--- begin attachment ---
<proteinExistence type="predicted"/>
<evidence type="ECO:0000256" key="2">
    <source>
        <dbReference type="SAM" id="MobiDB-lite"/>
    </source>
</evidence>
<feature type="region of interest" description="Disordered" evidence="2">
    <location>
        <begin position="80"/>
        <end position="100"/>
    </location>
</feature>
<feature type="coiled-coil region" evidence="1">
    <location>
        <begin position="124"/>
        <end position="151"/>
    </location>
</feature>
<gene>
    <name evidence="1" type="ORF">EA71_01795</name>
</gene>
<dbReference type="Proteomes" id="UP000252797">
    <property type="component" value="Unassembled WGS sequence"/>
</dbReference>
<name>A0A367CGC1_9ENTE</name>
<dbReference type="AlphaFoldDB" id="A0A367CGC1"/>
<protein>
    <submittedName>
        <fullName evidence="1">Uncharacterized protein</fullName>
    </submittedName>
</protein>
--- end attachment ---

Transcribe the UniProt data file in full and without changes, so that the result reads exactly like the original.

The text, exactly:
<proteinExistence type="predicted"/>
<evidence type="ECO:0000256" key="2">
    <source>
        <dbReference type="SAM" id="MobiDB-lite"/>
    </source>
</evidence>
<feature type="region of interest" description="Disordered" evidence="2">
    <location>
        <begin position="80"/>
        <end position="100"/>
    </location>
</feature>
<feature type="coiled-coil region" evidence="1">
    <location>
        <begin position="124"/>
        <end position="151"/>
    </location>
</feature>
<gene>
    <name evidence="1" type="ORF">EA71_01795</name>
</gene>
<dbReference type="Proteomes" id="UP000252797">
    <property type="component" value="Unassembled WGS sequence"/>
</dbReference>
<name>A0A367CGC1_9ENTE</name>
<dbReference type="AlphaFoldDB" id="A0A367CGC1"/>
<protein>
    <submittedName>
        <fullName evidence="1">Uncharacterized protein</fullName>
    </submittedName>
</protein>